BY MIRIAM LANDRU – Gov. Neil Abercrombie’s plan to get Honolulu’s homeless off the street in 90 days may have wrapped up this week, but work is still being done to end Hawaii’s ongoing plight.
The national plan is to end homelessness across America in 10 years. Hawaii is hoping to follow suit.
“This is a long range project. This is not something that is going to change overnight. As the Governor says, we are trying to people to collect on attitudes, to change the culture on how we help, to make sure it really does lead to the end of homelessness,” affirmed Marc Alexander, the State’s Homelessness Coordinator.
Many have criticized Abercrombie over the idea that Honolulu’s homeless would be off the streets in 90 days. Some homeless advocates and social workers say the only reason the plan was launched in the first is to clean up the streets before the APEC conference brings leaders from around the world to Honolulu this November.
However, Abercrombie disagrees. “To a degree if APEC benefits or doesn’t benefit from this, it’s all well and good. Our focus is on homelessness and ending it. Our focus is on letting people know they can change their circumstances.”
Strides were made to improve the homeless situation in the Waikiki/Urban core area and across the state. Over 200 people from Wakiki and downtown Honolulu were moved from the streets and emergency shelters into housing. Sixty five people on Maui, 44 people on Kauai, and 136 people on the Big Island were moved into permanent housing. Eighty five people on the Waianae coast were also moved into some sort of transitional or permanent housing.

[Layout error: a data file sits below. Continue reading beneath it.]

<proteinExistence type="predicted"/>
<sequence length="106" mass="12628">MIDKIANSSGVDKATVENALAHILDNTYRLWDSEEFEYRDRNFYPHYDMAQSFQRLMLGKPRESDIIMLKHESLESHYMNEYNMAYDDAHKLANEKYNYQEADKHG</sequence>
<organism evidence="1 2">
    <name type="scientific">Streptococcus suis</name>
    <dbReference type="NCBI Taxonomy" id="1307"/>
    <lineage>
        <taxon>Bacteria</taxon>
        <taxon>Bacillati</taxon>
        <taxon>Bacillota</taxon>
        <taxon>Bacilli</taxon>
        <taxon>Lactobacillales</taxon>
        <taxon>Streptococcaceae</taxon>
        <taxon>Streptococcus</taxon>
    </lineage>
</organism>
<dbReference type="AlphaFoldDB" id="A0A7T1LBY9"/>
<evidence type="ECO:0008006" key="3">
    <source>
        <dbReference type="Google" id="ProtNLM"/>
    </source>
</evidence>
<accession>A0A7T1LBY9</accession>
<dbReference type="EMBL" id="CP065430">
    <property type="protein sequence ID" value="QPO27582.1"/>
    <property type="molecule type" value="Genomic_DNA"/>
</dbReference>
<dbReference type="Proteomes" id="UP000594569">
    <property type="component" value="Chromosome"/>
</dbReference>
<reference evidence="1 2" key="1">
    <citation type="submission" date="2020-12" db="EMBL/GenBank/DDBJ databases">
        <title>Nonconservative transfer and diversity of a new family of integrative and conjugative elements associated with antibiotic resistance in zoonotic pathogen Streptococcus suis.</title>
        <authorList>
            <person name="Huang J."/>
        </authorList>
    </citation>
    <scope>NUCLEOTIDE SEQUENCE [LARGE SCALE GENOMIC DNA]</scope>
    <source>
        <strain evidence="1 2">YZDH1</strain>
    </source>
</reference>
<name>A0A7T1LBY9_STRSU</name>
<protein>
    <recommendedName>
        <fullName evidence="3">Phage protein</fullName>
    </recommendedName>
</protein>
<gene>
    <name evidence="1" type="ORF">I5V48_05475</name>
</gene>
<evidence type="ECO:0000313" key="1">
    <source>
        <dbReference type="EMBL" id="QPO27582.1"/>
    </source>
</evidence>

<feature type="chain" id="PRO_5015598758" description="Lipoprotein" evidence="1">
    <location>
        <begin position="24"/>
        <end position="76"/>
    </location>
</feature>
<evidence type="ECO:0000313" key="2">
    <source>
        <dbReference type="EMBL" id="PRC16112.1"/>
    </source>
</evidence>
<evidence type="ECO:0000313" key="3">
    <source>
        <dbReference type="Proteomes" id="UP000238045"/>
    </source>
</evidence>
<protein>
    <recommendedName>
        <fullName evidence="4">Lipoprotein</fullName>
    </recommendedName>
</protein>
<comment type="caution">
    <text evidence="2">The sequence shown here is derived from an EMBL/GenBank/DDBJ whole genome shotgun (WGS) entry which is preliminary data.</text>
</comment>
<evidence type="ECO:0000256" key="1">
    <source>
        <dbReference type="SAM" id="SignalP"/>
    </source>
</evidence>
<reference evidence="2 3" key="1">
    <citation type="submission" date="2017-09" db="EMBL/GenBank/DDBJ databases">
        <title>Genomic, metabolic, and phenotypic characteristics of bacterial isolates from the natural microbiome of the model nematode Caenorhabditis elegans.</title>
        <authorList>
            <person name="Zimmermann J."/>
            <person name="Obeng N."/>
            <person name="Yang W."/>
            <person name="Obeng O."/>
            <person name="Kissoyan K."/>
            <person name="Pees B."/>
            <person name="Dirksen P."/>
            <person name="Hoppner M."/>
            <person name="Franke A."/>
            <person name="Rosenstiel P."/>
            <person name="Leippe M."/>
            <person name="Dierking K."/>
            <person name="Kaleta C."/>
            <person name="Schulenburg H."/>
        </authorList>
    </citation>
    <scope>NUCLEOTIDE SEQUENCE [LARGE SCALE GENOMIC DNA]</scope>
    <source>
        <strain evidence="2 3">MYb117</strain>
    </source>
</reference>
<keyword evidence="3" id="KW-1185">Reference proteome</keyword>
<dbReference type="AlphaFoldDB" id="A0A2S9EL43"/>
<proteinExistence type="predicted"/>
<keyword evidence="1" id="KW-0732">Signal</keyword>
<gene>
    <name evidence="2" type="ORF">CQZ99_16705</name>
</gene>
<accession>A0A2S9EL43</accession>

Changes have also been made at Kakaako’s Next Step Shelter. Originally, the shelter closed during the day on weekends. Now, residents of the shelter can return there on Friday evening and stay until Monday morning. “We have a waiting list and it’s just been through the roof. They’ve been hearing it’s going to be open on the weekends. All the more reason for more to come,” said Utu Langhi, Next Step Executive Director.
Next Step slso has been innovative, creating a hydroponic plant program for the residents to maintain.
In addition, residents are active in Citizen’s Patrol, District 1, a neighborhood watch group which patrols the Kakaako area.
Programs like this help residents like Pete Fonseca III stay busy and keep up hope. “It’s a good thing to keep you going. Keep you busy and help the community.”
Hawaii’s first State Interagency Council on Homelessness, partially funded by a $53,000 U.S. Housing and Urban
Development grant, will hold their first meeting August 25.
“We just want to continue what we’ve been doing with the new protocols. The big thing is the interagency council. We want them to develop a big plan and then we can really move on,” said Alexander.